This notorious ladies’ man, Leonard Cohen biographer Sylvie Simmons concludes more than once in her enthralling, meticulously researched account, would have made a very good rabbi. Never mind that Cohen – poet, singer, 78 – is also an ordained Buddhist; had attained the grade of Senior Dianetic, Grade IV Release in the Church of Scientology in 1969 before falling out with the organisation; and knows a hell of a lot about scripture. A grandson of a rabbi, Cohen was born into a priestly class in Montreal’s old, thriving Jewish community. But a keen interest in the profane – in sex and drugs, if not exactly rock’n’roll – has made him, instead, one of popular music’s most unflinching sages.

Fans of long-standing will know Cohen as the singer-songwriter’s singer-songwriter, whose devastating verses have the tensile strength of haikus. Those of us in his thrall, Simmons included, have no trouble claiming that he leaves Dylan in the dust for skewering the human condition. Songs about break-ups and hard-ons sit next to prostrations before higher powers, often female, just as often, unknowable. With his depressive’s grasp of the puny moral wraiths we are comes an active sense of the absurd, too, and some hair-raising tales.

The time when Cohen single-handedly stopped a riot at the 1970 Isle of Wight festival is well-documented. Less well known is the time his band, only weeks earlier, arrived onstage at a French festival on horseback and were derided for acting like rock stars. Or when, in 1977, while working on the Death of a Ladies’ Man album, producer Phil Spector puts a gun to Cohen’s neck and tells him he loves him. “I hope you do, Phil,” replies Cohen with characteristic dryness.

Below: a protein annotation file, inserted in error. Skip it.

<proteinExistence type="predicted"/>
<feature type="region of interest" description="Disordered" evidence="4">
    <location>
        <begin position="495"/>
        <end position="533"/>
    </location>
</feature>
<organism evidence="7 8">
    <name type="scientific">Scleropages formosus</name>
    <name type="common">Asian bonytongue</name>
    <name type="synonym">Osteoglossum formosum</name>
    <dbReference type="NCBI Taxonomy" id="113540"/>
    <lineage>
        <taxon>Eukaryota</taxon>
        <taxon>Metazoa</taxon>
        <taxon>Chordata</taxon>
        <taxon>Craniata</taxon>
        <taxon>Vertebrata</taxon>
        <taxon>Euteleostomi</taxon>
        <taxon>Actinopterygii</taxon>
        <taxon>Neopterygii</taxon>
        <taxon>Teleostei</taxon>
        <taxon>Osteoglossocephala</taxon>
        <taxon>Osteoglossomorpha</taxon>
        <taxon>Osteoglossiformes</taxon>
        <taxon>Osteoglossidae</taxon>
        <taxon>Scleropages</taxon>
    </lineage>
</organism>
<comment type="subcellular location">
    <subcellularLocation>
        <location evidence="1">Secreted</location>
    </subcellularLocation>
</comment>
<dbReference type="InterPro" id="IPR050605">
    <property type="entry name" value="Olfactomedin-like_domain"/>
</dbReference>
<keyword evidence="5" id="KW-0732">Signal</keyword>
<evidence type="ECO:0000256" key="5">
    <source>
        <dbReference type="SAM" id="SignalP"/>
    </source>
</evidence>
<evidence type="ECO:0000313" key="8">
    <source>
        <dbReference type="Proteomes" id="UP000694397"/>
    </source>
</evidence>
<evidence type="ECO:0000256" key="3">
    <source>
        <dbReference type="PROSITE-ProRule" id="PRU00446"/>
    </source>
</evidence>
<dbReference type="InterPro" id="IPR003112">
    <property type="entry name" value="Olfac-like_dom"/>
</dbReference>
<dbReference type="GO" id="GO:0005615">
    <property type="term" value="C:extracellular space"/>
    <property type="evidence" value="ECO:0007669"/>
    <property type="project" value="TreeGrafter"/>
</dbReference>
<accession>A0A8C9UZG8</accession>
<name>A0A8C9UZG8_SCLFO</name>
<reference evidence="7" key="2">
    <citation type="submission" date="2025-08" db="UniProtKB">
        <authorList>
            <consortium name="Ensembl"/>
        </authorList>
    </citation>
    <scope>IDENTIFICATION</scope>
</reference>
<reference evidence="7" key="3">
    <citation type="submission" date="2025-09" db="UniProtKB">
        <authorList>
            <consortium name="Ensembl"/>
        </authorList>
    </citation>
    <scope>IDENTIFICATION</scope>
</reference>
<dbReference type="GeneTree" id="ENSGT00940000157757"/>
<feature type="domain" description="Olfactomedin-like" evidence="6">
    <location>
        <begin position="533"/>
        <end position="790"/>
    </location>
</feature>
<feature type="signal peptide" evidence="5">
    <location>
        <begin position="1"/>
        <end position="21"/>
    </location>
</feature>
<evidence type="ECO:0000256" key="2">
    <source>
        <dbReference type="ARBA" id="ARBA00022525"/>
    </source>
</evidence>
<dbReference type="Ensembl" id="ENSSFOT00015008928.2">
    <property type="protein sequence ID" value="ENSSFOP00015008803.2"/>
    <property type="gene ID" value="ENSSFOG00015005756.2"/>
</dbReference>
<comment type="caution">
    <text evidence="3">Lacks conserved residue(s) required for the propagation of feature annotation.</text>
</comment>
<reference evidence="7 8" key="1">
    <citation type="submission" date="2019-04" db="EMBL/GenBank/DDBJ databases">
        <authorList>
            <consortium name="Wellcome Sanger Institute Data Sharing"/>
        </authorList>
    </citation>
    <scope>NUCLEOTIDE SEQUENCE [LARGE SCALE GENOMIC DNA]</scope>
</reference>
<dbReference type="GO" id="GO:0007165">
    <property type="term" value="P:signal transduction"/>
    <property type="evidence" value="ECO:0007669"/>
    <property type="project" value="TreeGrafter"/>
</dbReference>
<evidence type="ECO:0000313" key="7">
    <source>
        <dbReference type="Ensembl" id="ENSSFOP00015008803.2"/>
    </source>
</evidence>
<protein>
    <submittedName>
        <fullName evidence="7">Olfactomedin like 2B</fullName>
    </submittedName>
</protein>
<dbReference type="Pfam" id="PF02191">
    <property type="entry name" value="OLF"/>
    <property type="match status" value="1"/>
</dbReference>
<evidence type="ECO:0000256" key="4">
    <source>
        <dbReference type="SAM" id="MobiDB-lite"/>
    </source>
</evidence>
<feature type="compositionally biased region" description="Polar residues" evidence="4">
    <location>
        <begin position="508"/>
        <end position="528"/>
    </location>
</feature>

Latterly, though, Cohen has reached a wider renown as “that guy who wrote Hallelujah”, now a TV talent competition staple, whose many ironies include the fact that its parent album was rejected by his record company in 1983. Hallelujah’s path to ubiquity has so many meanders that there is an entire book devoted to it, due out in December. Simmons explores it here in the context of a long career in which Cohen’s songs often go on to have lives of their own, often for other paymasters. His effusive Russian mother warns him to beware of shysters, a warning that would come to be prophetic.

As befits the authorised biographer, Simmons assiduously tracks all Cohen’s works – the poetry, fiction and music – as components of the same artistic arc, painstakingly interviewing his literary peers, producers and session musicians, as well as the key female figures in Cohen’s mythology – the sainted Marianne Ihlen (So Long, Marianne); the Montreal Suzanne of the tea and oranges; Suzanne Elrod, the mother of his children; and latterday partners Rebecca De Mornay and Anjani Thomas. Dozens get away; the interplay in art of Cohen’s convoluted love life could easily fill another 600 pages on its own.